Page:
Mr. Greenbaum

Jonathan Greenbaum

Partner

Nixon Peabody

Jonathan W. Greenbaum is a partner of Nixon Peabody LLP's Labor and Employee Benefits Practice Group. Mr. Greenbaum focuses on labor-management relations on behalf of management and in the defense of employers in employment-related litigation in state and federal courts, including discrimination claims, wrongful discharge, breach of employment contract claims and claims for employee benefits. Mr. Greenbaum also has an active practice in alternative dispute resolution. He frequently represents employers and management in collective bargaining negotiations and in proceedings before the National Labor Relations Boards and in arbitration hearings. Mr. Greenbaum advises employers on preventive employment policies and represents employers in investigations conducted by federal, state, and local administrative agencies. Prior to joining the firm, Mr. Greenbaum was a founding partner with a Washington, DC, law firm that exclusively represented employers and management in the fields of labor, employment, business immigration, benefits, and related litigation.

Mr. Greenbaum can be contacted at 202-585-8326 or jgreenbaum@nixonpeabody.com

Coming Up In The September Online Hotel Business Review




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Feature Focus
Hotel Group Meetings: Blue Skies Ahead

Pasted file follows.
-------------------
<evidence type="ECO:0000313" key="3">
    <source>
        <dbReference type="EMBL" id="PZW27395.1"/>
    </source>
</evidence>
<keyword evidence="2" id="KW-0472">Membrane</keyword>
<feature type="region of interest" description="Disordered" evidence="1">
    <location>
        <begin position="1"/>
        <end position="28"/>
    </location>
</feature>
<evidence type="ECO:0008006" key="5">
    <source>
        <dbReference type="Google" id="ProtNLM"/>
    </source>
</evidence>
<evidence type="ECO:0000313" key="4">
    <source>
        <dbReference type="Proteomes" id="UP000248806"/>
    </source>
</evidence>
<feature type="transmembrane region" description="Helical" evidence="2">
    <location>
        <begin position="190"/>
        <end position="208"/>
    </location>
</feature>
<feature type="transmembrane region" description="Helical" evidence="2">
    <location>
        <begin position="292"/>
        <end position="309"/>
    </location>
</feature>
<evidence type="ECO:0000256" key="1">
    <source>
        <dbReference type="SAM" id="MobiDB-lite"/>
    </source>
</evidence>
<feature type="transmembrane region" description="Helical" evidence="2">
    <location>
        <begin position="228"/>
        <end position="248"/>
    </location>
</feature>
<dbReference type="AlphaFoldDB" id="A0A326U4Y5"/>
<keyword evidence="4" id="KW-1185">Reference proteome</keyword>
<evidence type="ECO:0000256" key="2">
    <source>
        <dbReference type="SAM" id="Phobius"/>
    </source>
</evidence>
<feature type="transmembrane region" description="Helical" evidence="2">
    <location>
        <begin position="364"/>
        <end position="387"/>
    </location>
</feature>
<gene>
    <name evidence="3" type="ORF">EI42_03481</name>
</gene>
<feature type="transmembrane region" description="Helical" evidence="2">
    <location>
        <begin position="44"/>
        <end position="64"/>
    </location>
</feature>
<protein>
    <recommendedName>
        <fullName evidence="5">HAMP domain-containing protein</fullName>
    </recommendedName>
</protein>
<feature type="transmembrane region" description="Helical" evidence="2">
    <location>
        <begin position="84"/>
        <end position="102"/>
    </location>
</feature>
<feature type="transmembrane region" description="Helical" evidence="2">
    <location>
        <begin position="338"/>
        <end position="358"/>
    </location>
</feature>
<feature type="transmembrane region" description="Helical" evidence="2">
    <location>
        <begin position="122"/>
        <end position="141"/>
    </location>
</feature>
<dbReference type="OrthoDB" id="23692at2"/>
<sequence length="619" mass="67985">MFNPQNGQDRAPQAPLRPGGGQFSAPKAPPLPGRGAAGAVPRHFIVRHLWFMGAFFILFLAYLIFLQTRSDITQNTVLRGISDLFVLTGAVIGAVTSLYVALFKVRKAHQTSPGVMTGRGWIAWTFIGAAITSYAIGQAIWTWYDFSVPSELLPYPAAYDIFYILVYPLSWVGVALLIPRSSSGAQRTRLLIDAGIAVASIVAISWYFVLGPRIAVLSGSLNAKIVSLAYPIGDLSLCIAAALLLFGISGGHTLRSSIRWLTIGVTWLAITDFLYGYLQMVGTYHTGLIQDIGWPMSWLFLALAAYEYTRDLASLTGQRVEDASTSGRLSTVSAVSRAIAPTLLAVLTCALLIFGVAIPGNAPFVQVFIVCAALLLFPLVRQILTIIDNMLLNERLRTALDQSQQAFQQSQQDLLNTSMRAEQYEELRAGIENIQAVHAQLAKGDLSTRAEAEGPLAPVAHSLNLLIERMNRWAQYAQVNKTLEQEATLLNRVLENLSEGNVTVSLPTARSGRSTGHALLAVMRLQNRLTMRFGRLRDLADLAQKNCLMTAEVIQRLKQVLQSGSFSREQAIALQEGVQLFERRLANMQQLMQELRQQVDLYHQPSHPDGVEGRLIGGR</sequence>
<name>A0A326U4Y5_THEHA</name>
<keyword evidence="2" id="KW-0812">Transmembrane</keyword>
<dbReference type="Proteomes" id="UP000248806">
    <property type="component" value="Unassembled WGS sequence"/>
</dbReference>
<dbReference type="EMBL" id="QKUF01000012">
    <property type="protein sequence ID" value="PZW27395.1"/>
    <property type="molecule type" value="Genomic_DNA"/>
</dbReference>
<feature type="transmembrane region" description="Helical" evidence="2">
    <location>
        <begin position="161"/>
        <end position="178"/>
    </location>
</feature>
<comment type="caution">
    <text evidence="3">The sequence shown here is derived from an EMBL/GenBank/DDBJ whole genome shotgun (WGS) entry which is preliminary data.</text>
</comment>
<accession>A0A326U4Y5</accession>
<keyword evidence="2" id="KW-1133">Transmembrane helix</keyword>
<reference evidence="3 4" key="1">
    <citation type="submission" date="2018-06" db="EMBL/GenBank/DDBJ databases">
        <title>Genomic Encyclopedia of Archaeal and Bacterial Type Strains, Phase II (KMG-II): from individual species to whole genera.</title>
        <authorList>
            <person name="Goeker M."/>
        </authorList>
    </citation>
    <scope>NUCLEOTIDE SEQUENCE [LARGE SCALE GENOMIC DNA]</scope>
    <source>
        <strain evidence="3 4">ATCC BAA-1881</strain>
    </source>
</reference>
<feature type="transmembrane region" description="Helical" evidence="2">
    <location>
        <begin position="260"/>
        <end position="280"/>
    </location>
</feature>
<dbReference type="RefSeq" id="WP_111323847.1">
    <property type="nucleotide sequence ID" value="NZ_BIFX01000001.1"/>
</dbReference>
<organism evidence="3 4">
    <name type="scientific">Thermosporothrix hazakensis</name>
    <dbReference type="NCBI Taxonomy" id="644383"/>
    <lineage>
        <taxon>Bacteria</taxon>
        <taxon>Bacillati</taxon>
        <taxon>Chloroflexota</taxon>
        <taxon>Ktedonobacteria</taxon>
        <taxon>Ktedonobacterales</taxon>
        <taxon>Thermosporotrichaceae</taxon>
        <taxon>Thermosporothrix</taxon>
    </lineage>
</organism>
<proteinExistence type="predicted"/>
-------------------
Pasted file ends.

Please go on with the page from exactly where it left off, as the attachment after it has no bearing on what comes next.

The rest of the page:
After a decade of sacrifice and struggle, it seems that hotels and meeting planners have every reason to be optimistic about the group meeting business going forward. By every industry benchmark and measure, 2017 is shaping up to be a record year, which means more meetings in more locations for more attendees. And though no one in the industry is complaining about this rosy outlook, the strong demand is increasing competition among meeting planners across the board – for the most desirable locations, for the best hotels, for the most creative experiences, for the most talented chefs, and for the best technology available. Because of this robust demand, hotels are in the driver’s seat and they are flexing their collective muscles. Even though over 100,000 new rooms were added last year, hotel rates are expected to rise by a minimum of 4.0%, and they are also charging fees on amenities that were often gratis in the past. In addition, hotels are offering shorter lead times on booking commitments, forcing planners to sign contracts earlier than in past years. Planners are having to work more quickly and to commit farther in advance to secure key properties. Planners are also having to meet increased attendee expectations. They no longer are content with a trade show and a few dinners; they want an experience. Planners need to find ways to create a meaningful experience to ensure that attendees walk away with an impactful memory. This kind of experiential learning can generate a deeper emotional connection, which can ultimately result in increased brand recognition, client retention, and incremental sales. The September Hotel Business Review will examine issues relevant to group business and will report on what some hotels are doing to promote this sector of their operations.